- posted: Jul. 01, 2015
- Personal Injury
A minor is legally incapable of making a determination of whether or not to settle a claim. Therefore, a judge of the Superior Court must approve any personal injury settlement on behalf of the minor if the amount is $10,000 or more. This adds time, cost, and complexity to a settlement. However, there is good reason to requiring Court approval.
Arizona has a vested interest in protecting a minor when a settlement is reached. While an attorney may work with the minor’s parents throughout a case, at the end of the day, it is the minor who suffered the injury and the pain and suffering. The Court approval requirement is meant to protect a minor from a settlement that may not be made in that minor’s best interests. The Court is meant to act as an extra layer of protection to avoid the minor being taken advantage of by accepting a low settlement or by funneling the money to other interests.
In addition, any settlement funds going to the minor must be placed in a conservatorship. This means a person must be assigned conservator to look after the funds until the minor reaches the age of eighteen (majority). The funds can be placed in a restricted, interest-bearing account. This account can either be left to accrue interest or can be managed by the conservator. The conservator can be anyone, so long as they meet certain requirements by the Court. Typically, for smaller sums, a parent is assigned to be the conservator. A probate attorney can be hired to manage larger accounts. The conservator must be bonded and must report to the Court annually to ensure that the money is being properly managed. The money can be used for non-essential items. For example, if the minor wants to go to summer camp, the conservator parent can submit a request to the Court to withdraw money for that purpose. If an attorney has been hired to manage the money, that attorney can determine whether the request is reasonable and can disperse the money accordingly without Court approval. The money can’t be used for clothing, shelter, or food, as parents are expected to pay for these essentials.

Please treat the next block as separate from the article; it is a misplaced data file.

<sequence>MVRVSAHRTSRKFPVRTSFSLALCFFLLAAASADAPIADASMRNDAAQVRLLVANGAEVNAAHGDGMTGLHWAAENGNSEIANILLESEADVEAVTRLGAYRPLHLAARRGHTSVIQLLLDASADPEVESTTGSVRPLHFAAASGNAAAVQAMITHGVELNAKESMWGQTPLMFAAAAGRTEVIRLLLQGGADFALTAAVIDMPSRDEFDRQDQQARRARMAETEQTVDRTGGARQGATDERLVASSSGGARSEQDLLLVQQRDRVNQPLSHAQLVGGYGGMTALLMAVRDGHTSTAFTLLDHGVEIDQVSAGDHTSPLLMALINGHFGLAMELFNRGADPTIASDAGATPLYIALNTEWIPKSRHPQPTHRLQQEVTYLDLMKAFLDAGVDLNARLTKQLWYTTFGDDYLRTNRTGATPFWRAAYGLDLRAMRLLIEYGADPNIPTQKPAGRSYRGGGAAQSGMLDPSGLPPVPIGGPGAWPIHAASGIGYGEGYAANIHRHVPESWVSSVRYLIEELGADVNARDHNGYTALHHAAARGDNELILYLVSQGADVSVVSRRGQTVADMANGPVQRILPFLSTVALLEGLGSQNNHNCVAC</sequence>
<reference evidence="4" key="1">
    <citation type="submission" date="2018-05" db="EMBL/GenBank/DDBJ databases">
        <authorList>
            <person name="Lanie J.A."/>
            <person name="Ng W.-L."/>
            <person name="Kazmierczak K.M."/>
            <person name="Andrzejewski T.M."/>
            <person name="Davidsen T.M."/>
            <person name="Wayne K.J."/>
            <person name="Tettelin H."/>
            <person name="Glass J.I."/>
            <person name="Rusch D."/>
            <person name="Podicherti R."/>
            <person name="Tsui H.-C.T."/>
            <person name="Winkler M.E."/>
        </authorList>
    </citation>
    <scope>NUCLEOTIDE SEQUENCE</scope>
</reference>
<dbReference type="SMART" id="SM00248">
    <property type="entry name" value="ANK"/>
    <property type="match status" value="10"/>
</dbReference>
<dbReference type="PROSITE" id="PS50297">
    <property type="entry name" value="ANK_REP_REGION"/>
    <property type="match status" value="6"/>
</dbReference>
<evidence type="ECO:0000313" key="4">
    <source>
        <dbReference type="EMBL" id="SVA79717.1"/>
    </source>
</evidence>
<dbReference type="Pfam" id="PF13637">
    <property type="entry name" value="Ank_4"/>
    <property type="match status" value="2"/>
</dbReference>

Settling a minor’s personal injury claim can be complicated and time consuming. However, these safeguards exist to protect the minor’s best interests. The Rockafellow Law Firm has more than forty years of experience with minor’s personal injury claims. We can help guide the minor and parents through the process.